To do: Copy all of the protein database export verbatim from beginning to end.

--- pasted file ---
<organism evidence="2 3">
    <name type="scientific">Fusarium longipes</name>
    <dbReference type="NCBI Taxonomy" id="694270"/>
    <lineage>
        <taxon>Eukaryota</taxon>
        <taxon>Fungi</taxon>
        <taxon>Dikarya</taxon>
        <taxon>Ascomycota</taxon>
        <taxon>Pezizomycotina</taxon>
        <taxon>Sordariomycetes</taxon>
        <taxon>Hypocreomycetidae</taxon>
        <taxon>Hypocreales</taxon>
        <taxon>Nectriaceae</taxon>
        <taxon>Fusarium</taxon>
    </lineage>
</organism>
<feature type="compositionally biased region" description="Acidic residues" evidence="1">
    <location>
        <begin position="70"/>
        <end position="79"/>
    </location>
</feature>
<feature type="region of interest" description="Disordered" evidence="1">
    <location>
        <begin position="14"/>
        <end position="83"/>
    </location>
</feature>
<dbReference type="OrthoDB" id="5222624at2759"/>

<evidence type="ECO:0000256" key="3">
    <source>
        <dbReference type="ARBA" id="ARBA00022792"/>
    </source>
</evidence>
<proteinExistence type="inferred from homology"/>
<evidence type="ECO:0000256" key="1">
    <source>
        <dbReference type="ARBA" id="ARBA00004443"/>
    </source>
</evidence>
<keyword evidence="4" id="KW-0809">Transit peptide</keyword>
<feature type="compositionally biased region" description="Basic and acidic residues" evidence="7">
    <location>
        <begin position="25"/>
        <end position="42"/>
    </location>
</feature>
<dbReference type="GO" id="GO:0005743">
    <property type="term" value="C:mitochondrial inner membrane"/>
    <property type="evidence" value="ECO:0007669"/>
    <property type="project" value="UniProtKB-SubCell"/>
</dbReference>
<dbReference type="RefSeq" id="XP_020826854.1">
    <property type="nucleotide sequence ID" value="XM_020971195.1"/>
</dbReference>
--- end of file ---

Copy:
<organism evidence="2 3">
    <name type="scientific">Fusarium longipes</name>
    <dbReference type="NCBI Taxonomy" id="694270"/>
    <lineage>
        <taxon>Eukaryota</taxon>
        <taxon>Fungi</taxon>
        <taxon>Dikarya</taxon>
        <taxon>Ascomycota</taxon>
        <taxon>Pezizomycotina</taxon>
        <taxon>Sordariomycetes</taxon>
        <taxon>Hypocreomycetidae</taxon>
        <taxon>Hypocreales</taxon>
        <taxon>Nectriaceae</taxon>
        <taxon>Fusarium</taxon>
    </lineage>
</organism>
<feature type="compositionally biased region" description="Acidic residues" evidence="1">
    <location>
        <begin position="70"/>
        <end position="79"/>
    </location>
</feature>
<feature type="region of interest" description="Disordered" evidence="1">
    <location>
        <begin position="14"/>
        <end position="83"/>
    </location>
</feature>
<dbReference type="OrthoDB" id="5222624at2759"/>

<evidence type="ECO:0000256" key="3">
    <source>
        <dbReference type="ARBA" id="ARBA00022792"/>
    </source>
</evidence>
<proteinExistence type="inferred from homology"/>
<evidence type="ECO:0000256" key="1">
    <source>
        <dbReference type="ARBA" id="ARBA00004443"/>
    </source>
</evidence>
<keyword evidence="4" id="KW-0809">Transit peptide</keyword>
<feature type="compositionally biased region" description="Basic and acidic residues" evidence="7">
    <location>
        <begin position="25"/>
        <end position="42"/>
    </location>
</feature>
<dbReference type="GO" id="GO:0005743">
    <property type="term" value="C:mitochondrial inner membrane"/>
    <property type="evidence" value="ECO:0007669"/>
    <property type="project" value="UniProtKB-SubCell"/>
</dbReference>
<dbReference type="RefSeq" id="XP_020826854.1">
    <property type="nucleotide sequence ID" value="XM_020971195.1"/>
</dbReference>